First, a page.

Hand Protection: Are You Choosing the Right Gloves?

Hand Protection: Are You Choosing the Right Gloves?

Hand injuries remain prevalent in workplaces, spanning various incidents that can cause serious harm. Selecting the correct hand protection is crucial, especially when tasks require dexterity.

The EN Glove Standard

What is EN388?

EN388 serves as a European safety standard for gloves designed to provide protection against mechanical risks. This standard involves six specific tests to evaluate a glove's performance and its fabric or layers. While not an Australian Standard, EN388 has become the benchmark in performance ratings for the glove manufacturing and safety industry since its inception.

Understanding the Numbers on Safety Gloves

Gloves compliant with EN388 must provide specific test methods, markings, and information, including:

  • Abrasion Resistance
  • Circular Blade Cut Resistance
  • Tear Resistance
  • Puncture Resistance
  • Straight Blade Cut Resistance
  • Impact Resistance (if applicable)

These indicators are represented on gloves by a pictogram followed by four numbers or two letters, signifying the glove's performance level for each risk indicator.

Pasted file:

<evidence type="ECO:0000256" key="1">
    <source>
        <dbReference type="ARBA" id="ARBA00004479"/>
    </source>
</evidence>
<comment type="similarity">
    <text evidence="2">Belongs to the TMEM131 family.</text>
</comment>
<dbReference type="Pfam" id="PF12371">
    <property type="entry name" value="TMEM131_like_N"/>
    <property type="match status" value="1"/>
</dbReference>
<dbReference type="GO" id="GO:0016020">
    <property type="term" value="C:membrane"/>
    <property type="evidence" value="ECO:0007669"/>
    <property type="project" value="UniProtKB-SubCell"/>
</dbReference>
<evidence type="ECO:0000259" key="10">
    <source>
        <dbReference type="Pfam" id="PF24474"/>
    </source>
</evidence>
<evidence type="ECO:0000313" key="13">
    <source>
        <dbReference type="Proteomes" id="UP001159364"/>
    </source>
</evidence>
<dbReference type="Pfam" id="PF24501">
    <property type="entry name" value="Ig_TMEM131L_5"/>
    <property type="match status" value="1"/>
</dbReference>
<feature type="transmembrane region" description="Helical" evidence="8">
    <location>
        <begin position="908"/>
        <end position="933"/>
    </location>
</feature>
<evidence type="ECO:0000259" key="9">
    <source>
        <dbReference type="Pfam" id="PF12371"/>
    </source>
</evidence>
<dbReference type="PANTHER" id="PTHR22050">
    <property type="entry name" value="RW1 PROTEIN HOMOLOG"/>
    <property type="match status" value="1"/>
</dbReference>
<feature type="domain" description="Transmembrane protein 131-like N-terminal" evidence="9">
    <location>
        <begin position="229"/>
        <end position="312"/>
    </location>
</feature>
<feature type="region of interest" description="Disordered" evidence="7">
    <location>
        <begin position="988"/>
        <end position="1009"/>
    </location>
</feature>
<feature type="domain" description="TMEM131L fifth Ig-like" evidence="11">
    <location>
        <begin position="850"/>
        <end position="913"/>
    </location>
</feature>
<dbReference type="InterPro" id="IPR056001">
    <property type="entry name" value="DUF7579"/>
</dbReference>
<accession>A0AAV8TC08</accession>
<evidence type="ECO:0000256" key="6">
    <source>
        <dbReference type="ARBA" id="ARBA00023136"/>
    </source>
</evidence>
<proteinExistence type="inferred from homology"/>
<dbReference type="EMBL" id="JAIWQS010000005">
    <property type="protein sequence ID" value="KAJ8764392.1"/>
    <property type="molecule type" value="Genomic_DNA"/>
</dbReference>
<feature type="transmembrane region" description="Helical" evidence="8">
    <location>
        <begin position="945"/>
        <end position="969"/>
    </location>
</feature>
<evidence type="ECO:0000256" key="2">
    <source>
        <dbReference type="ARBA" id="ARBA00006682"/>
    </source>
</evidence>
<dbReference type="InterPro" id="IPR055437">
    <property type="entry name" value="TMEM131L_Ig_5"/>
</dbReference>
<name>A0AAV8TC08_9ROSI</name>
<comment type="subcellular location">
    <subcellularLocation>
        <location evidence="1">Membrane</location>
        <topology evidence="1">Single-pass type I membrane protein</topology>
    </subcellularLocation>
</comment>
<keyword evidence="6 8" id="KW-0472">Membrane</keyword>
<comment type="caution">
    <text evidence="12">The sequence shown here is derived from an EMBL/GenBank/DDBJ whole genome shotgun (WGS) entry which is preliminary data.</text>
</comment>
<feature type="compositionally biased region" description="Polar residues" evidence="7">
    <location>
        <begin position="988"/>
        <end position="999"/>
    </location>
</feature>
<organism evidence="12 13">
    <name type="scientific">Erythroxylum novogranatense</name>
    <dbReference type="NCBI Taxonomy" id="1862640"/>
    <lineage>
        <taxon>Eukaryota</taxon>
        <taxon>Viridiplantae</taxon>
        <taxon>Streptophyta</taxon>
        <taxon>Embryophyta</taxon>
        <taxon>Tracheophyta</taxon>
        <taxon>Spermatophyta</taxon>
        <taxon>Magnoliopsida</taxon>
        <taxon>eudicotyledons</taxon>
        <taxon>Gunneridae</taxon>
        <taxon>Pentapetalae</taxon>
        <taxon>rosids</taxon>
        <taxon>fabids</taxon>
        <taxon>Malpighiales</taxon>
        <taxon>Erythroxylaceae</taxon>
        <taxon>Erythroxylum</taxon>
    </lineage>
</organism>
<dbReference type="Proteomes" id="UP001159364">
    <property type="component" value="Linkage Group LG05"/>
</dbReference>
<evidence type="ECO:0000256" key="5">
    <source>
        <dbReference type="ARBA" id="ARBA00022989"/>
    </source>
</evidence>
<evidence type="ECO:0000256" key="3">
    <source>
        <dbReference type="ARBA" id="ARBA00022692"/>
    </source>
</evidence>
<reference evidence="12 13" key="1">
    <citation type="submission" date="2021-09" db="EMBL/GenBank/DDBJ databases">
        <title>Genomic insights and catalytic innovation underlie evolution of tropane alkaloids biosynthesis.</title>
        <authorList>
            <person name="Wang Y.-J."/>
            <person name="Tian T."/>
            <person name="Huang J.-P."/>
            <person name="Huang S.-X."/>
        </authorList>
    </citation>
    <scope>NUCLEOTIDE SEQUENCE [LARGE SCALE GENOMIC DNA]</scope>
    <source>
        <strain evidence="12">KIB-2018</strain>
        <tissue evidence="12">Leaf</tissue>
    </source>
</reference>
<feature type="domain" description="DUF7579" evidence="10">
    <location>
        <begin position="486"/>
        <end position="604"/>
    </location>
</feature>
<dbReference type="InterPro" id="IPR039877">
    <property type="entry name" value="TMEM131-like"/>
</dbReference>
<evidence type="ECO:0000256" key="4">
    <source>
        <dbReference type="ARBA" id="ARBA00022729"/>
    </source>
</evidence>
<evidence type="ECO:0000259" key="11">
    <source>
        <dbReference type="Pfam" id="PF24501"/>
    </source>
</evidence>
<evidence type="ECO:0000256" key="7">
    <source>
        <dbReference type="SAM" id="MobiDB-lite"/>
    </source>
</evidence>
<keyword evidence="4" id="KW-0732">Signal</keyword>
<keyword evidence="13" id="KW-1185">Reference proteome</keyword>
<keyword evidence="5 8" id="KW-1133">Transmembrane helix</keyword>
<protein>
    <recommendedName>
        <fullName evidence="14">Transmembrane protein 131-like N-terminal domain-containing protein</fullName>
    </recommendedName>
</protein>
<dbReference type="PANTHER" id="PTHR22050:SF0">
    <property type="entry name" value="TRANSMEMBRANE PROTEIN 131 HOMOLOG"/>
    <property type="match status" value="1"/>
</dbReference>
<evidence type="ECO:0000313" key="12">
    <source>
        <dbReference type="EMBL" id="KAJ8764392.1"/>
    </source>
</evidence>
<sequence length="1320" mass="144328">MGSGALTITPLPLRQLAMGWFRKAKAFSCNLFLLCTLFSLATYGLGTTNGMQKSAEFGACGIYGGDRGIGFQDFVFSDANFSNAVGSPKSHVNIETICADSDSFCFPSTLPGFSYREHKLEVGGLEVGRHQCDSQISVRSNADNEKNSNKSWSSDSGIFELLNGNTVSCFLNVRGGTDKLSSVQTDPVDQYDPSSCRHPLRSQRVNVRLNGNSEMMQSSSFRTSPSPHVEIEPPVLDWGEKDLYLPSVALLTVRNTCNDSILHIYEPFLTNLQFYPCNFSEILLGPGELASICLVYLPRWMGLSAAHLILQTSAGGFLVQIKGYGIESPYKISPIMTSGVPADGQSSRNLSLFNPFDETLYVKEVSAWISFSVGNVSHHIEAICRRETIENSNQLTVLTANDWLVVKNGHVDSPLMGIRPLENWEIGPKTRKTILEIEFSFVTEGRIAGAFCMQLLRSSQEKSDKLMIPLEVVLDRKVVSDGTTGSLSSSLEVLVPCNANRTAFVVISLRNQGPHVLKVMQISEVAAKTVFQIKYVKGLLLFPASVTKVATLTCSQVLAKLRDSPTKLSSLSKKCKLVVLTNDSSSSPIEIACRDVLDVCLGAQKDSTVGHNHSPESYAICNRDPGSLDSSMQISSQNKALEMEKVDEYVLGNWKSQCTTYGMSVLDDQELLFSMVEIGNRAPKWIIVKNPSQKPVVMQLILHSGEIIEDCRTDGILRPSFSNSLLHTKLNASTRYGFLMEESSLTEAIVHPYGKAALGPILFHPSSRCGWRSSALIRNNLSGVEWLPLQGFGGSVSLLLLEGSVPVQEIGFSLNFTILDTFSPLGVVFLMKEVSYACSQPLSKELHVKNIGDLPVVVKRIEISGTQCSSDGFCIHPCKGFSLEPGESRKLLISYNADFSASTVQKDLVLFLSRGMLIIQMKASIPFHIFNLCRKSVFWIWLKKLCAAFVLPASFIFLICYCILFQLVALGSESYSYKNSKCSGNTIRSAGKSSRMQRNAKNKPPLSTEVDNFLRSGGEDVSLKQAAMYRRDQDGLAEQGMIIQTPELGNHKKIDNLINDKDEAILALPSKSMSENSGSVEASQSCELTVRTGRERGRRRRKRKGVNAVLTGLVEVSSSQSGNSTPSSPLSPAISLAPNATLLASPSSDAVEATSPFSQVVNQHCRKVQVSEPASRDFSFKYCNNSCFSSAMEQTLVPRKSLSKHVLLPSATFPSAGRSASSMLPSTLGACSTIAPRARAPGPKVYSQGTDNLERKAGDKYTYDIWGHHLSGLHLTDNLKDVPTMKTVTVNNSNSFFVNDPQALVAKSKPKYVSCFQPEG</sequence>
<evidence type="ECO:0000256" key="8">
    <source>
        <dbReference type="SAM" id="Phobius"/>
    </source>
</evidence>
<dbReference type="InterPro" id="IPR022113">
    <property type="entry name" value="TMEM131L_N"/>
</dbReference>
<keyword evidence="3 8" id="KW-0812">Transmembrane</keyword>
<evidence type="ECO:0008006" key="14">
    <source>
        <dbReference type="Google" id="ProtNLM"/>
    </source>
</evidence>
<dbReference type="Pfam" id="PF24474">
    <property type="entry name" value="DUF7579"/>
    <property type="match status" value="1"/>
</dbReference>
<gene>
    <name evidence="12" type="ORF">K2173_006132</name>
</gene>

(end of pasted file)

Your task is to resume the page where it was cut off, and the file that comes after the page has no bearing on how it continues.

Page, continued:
The New EN388 Standard

In 2016, EN388:2003 underwent significant updates to become the new glove standard, EN388:2016. This updated standard introduced two additional tests for gloves to pass, reflecting advancements in glove performance, technology, and materials. Manufacturers were given five years to comply with the new standards, resulting in a transition period where gloves may display the EN388:2003 shield with only four indicators instead of six.

A = Abrasion Resistance
A glove’s abrasion resistance refers to how many times it can withstand abrasive pressure from sandpaper. To test the safety glove's resistance to abrasion, the material is treated with sandpaper under pressure. The number of cycles needed to abrade a hole in the material serves as a benchmark.